We’ve all heard the vague warning that too much screen time is bad for your health. But screens are a major part of our lives. It’s easy to write off warnings with arguments such as:
- “I’m not giving up my favorite TV show – it helps me unwind after a long day.”
- “I’m not going to get off social media – that’s how I stay in touch with family.”
- “My job is almost entirely digital – I have to be on my computer all day!”
These arguments are valid. We’re living in the digital age. Devices have the powerful ability to help us live more productive, connected lives. Paradoxically, though, they can also distract us and harm relationships. To make the most of technology, it is important to educate ourselves and approach it mindfully.
Too much screen time can lead to information overload
Though multitasking is sometimes lauded as a skill of effective workers, research from the American Psychological Association indicates it significantly impairs productivity. It’s tempting to toggle from email to Facebook to sending a text, etc.
Before you know it, information overload ensues, you feel like your head is about to explode, and you realize hours have elapsed without accomplishing anything meaningful. With so many “tabs” open in your brain, it can be hard to think critically and be creative.
This overload can also seep into face to face interactions and cause us to be less present. When we feel compelled to check social media, or are thinking about an email we just received, the quality of the interaction suffers.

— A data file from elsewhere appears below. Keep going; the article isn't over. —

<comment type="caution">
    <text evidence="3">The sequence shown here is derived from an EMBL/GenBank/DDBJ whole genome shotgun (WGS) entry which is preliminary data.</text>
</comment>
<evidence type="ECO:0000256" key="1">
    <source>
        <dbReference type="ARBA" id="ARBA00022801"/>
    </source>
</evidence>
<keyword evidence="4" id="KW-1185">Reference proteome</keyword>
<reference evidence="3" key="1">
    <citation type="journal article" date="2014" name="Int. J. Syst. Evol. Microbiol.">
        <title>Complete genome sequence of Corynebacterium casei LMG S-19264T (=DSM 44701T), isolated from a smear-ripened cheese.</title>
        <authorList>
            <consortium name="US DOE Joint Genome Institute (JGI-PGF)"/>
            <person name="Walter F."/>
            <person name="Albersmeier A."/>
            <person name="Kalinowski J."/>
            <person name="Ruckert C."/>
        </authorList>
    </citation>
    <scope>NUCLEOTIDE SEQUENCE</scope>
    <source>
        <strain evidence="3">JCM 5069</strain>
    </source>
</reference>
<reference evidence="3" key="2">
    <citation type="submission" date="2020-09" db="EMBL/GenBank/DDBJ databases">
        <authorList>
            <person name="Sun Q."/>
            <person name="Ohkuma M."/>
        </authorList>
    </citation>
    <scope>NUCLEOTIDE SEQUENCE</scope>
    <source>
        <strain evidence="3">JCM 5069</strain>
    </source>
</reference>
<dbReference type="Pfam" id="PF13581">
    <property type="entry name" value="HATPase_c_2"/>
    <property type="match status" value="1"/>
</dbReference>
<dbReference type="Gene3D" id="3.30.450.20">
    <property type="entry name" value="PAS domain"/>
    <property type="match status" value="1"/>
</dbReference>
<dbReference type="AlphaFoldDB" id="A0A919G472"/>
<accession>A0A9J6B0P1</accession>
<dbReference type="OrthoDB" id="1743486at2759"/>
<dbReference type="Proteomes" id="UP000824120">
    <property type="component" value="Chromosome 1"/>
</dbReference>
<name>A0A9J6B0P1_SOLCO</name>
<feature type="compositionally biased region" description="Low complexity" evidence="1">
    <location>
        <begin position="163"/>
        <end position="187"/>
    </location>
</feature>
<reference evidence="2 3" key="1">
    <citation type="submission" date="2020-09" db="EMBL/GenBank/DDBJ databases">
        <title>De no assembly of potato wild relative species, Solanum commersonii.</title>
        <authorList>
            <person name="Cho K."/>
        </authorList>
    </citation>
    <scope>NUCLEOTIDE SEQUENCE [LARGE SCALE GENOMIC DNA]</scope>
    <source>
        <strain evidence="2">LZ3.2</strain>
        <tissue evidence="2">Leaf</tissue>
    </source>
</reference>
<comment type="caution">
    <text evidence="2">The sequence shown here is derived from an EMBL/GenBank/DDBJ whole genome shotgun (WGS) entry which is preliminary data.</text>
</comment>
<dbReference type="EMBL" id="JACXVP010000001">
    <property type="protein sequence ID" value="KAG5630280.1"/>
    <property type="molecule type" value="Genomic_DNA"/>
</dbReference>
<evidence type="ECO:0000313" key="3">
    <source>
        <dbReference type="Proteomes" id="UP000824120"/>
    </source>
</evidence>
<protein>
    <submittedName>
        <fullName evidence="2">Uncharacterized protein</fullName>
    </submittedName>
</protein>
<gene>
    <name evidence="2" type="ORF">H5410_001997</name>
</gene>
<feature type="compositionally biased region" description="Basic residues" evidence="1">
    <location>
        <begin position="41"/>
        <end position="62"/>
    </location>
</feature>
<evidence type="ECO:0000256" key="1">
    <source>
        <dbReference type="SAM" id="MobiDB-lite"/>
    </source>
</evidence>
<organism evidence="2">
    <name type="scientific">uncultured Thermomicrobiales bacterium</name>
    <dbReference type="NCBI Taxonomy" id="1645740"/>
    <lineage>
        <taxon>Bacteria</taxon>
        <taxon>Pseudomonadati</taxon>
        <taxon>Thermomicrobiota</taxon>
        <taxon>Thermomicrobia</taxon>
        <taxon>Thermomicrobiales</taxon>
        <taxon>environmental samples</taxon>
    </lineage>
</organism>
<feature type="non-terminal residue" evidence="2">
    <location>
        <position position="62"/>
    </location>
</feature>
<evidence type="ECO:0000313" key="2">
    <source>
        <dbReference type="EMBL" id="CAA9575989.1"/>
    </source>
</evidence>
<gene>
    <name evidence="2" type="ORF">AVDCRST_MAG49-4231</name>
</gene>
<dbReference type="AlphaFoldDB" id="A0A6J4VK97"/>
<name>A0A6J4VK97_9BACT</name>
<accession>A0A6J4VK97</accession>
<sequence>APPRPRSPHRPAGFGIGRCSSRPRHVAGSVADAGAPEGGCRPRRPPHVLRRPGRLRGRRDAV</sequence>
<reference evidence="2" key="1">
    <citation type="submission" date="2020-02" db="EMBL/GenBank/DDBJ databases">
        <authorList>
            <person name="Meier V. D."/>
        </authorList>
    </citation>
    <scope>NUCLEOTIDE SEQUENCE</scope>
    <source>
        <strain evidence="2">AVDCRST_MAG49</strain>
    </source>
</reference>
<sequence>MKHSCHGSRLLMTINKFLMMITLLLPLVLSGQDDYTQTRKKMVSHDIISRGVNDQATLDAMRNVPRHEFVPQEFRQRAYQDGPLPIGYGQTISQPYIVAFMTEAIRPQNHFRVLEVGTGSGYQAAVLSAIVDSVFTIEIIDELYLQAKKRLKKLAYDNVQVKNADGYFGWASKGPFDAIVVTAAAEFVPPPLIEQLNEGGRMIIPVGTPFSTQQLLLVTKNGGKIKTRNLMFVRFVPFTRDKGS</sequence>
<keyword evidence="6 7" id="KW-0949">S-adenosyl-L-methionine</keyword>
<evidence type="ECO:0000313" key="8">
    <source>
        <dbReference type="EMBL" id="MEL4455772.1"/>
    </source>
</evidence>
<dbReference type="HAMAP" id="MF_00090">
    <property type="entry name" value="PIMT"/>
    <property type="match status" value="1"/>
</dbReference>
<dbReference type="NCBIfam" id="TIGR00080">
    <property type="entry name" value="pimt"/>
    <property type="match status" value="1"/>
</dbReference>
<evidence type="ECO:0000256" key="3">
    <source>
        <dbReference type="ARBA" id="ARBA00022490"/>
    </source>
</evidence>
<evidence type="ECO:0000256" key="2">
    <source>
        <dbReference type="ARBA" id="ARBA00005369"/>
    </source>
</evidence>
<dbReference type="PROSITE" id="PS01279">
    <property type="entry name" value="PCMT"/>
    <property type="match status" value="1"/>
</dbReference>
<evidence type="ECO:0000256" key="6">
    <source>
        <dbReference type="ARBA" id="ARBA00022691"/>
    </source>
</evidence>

Too much screen time can lead to poor health
Data from the National Institutes of Health also links screen time to:
- Obesity, due to the sedentary lifestyle that ensues when exercise is foregone to interact with technology.
- Body aches and soreness, due to muscle strains from sitting too long in one position without moving.
- Difficulty sleeping and poor sleep quality, because the blue light emitted by screens tricks the brain into functioning as though it is still daytime.
- Data from the U.S. National Library of Medicine indicates a direct correlation between increased screen time use and chance of depression in adults.
How can we combat negative effects of screen time?
First, acknowledge screens are a necessary, valuable part of life. Then, strategize to maximize their benefit while minimizing their adverse effects. Be smart about the times when you’re looking at a screen.
At work, results matter more than time logged. Set aside your phone and use a software on your desktop browser to temporarily block websites that don’t pertain to the task at hand. This will allow you to get in the zone and knock tasks out, so you can intersperse quick, offline breaks into your day. For more digital breaks, ditch the device when you attend meetings, so that you can fully embrace the interpersonal interactions away from your desk.
Outside of work, two simple actions will make a big difference: squeeze in some exercise and keep screens out of the bedroom. Technology tempts people not to get their recommended dose of physical activity. Don’t let that happen to you – be intentional and schedule some movement. Don’t feel like you can’t enjoy screens after work; instead, give yourself a buffer of screen-free “winding down time” before bed.
Much like what you eat, balance is critical with screen time. Implementing these simple tips will allow you to harness the full potential of technology while living life to the fullest.